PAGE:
Critic-Turned-Cook Is No Master Chef, But Is Learning More
Shoot!—no realty TV stardom for me. After trying out in January, I missed the final cut for Gordon Ramsay's upcoming reality show, Master Chef.
When I heard the news this week, I stomped my feet and cried: Why not? My faithful Facebook friends rallied. "The show is going to stink without you! You were robbed!"
But before pitching a full-blown hissy fit, my daughter Claire sounded the voice of reason: "It's not your destiny." Yes, Obi-Wan Kenobi.
Becoming a Better Cook
As disappointed as I am, I don't regret going down this twisted path, a crazy detour that required me to make an audition video in my kitchen, cooking my signature dish, Memphis won tons. In the weeks I spent wondering if my future would involve getting hollered at by Gordon Ramsay, I became a much better cook. I read cookbooks like I was cramming for a final exam. I pored over The Elements of Cooking and followed Michael Ruhlman's advice on making veal stock (a huge pain, but worth it). I studied Madeleine Kamman's epic The New Making Of A Cook, committing mother sauces and so much more to memory. I sharpened my fabricating skills on a flock of chickens and ducks. I experimented with all sorts of recipes.
All this cooking in my own kitchen inspired an idea. What if I tried doing some personal cheffing?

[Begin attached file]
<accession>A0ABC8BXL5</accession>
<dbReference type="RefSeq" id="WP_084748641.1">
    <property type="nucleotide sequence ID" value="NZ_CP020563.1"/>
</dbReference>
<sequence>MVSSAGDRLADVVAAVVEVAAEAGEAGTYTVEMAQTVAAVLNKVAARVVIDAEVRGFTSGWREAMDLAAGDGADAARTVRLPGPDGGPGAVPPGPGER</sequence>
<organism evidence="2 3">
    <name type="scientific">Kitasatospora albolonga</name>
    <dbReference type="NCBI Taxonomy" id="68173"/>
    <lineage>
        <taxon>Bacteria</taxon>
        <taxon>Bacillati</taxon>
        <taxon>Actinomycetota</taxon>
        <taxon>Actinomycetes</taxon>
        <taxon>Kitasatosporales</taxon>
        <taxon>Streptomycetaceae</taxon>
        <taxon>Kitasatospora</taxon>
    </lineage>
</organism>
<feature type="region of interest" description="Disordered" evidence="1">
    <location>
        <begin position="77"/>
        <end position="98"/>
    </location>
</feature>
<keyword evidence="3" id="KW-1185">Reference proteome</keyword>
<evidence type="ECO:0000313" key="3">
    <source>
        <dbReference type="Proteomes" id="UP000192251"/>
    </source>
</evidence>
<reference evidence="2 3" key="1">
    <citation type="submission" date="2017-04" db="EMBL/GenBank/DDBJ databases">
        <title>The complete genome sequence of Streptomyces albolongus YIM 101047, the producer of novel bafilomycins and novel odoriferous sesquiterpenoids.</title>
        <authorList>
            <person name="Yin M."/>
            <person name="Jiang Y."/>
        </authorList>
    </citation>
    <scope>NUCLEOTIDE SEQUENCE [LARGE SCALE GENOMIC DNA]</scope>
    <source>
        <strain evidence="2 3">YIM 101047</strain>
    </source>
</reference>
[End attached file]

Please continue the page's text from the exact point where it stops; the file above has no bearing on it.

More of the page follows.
Practicing My Personal Cheffing
My neighbors agreed to be my guinea pigs. I'd make dinner for four and run half of it next door. The gravy on top of this arrangement was free meals for me—yes, I will work for food.
The first meal was a hit: Lamb chops from Thomas Keller's Ad Hoc At Home, rice croquettes from Daisy Martinez's Daisy: Morning, Noon and Night, and toffee cookies from the aptly named 400 Sensational Cookies. Tomorrow night I'll make David Chang's shrimp and grits and a Momofuku-inspired pickle plate.
It was kind of shocking how fast the groceries added up: close to $70 for one dinner, and that didn't include using ingredients from my pantry. Which brings up the age-old burning question: Is it cheaper to cook at home or to eat out? Sometimes, I think it's a toss up.
My baby steps towards dabbling in small-scale catering also got me thinking in another direction. Maybe I could cook for some of the chefs I had reviewed. Then they could rack my food over the coals. Talk about turning the tables. Sounds kinda like the script of a reality show, doesn't it?
About the author: Former Seattle Post-Intelligencer restaurant critic Leslie Kelly has been apprenticing in professional kitchens since the newspaper folded in March 2009 and chronicling her culinary journey from pen to pan for Serious Eats. She also blogs at LeslieKellyWhiningandDining.blogspot.com and is working on a story-telling project for Northstar Winery following one wine from the vine to the table.